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Oil Prices Rise Despite An Influx Of OPEC+ Crude

Oil prices jumped on Monday morning, recuperating earlier losses, on the first trading day after OPEC+ eased its record oil production cuts by 2 million barrels per day (bpd), while surging COVID-19 cases have dampened the optimism for a swift oil demand recovery.

As of 10:57 a.m. EDT on Monday, WTI Crude was up 1.14 percent at $40.73 and Brent Crude up 0.64 percent at $43.80.

The easing of the 9.7-million-bpd production cuts of the OPEC+ group to a 7.7-million-bpd cut as of August 1 is weighing on market sentiment, even though OPEC’s de facto leader Saudi Arabia has said that it would keep its oil exports in August at the same level as in July, confirming earlier reports that it would not be rushing to boost supply to the market.

According to the monthly Reuters survey published on Friday, production at OPEC soared in July, after Saudi Arabia, the United Arab Emirates (UAE), and Kuwait ended their collective voluntary one-month additional cuts after June.

As per the Reuters survey, OPEC’s production averaged 23.32 million bpd in July, up by 970,000 bpd compared to June, which saw the lowest OPEC oil output since 1991. The three Arab Gulf allies pumped oil just below their quotas in July, compared to a collective additional 1-million-bpd cut in June. The laggards in compliance in all previous months and all previous deals – Iraq and Nigeria – didn’t make much progress on moving toward higher compliance, according to the Reuters survey.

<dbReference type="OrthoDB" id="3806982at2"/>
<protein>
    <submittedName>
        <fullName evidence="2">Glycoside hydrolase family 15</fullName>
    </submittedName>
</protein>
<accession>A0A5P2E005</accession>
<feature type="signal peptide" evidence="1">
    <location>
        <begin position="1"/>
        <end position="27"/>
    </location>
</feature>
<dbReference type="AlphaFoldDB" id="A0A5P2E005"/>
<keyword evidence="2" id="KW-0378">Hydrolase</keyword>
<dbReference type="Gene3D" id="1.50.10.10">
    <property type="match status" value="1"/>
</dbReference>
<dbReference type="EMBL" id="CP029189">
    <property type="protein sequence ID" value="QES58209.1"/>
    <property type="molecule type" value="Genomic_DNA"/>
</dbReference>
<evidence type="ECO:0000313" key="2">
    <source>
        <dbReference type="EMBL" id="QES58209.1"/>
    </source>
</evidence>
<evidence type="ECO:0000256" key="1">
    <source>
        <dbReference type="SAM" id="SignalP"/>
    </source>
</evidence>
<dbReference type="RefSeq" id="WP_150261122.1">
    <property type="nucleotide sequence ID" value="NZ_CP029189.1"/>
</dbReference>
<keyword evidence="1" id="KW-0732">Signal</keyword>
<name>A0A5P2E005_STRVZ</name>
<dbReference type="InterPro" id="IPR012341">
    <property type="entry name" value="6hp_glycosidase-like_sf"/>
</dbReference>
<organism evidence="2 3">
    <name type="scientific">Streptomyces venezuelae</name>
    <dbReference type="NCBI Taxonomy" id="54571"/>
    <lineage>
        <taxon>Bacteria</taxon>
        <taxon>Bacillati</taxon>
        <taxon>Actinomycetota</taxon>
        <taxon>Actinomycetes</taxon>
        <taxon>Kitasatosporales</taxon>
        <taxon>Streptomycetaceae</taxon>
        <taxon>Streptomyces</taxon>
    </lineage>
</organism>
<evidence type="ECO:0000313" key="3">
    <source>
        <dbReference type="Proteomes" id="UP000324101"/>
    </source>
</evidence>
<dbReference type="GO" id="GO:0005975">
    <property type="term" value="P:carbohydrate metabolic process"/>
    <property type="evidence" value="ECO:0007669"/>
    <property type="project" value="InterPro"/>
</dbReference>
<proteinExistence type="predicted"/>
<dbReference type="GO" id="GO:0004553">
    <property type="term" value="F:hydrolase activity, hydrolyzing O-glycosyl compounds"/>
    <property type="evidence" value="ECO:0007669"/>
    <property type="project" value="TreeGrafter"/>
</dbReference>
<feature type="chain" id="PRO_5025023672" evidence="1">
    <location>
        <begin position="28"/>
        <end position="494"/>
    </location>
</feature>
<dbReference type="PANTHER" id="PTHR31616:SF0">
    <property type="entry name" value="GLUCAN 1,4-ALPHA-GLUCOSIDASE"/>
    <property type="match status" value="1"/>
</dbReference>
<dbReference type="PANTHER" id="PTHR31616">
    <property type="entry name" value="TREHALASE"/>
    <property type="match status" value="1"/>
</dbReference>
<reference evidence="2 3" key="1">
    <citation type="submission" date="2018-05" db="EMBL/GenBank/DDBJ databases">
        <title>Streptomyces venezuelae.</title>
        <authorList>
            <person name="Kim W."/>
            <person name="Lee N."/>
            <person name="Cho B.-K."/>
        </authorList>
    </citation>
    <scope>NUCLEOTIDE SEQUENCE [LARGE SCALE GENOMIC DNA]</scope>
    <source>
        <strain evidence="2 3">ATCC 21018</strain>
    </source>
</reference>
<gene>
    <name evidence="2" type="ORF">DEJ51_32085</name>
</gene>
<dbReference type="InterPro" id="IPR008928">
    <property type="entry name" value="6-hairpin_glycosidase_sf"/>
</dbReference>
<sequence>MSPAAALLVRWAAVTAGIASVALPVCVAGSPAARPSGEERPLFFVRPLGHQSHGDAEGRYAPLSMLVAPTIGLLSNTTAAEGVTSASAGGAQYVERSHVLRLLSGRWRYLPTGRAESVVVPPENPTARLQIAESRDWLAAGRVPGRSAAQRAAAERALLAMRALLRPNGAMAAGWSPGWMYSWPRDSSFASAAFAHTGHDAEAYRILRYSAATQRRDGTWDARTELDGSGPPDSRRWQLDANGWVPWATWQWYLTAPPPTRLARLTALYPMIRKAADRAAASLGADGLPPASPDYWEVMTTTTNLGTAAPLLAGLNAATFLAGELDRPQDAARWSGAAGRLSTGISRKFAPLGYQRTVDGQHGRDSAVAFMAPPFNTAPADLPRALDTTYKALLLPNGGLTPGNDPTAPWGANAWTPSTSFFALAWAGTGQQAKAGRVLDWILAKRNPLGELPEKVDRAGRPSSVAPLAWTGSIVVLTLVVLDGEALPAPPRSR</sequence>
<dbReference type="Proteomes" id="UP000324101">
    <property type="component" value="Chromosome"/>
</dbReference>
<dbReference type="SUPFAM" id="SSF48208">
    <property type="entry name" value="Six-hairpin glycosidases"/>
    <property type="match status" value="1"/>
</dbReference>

The timing of OPEC+ relaxing the cuts coincides with growing concerns that resurging coronavirus cases in many parts of the world, including in the world’s top petroleum consumer, the United States, could stall the oil demand recovery.

“Speculators appear to be getting more nervous about the demand recovery, with the path much more gradual than market expectations coming into the second half of the year,” ING strategists Warren Patterson and Wenyu Yao said on Monday.

“This stall in demand comes at a time when the market is already starting to see supply coming back,” they said.

By Tsvetana Paraskova for

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Tsvetana Paraskova

Tsvetana is a writer for with over a decade of experience writing for news outlets such as iNVEZZ and SeeNews.  More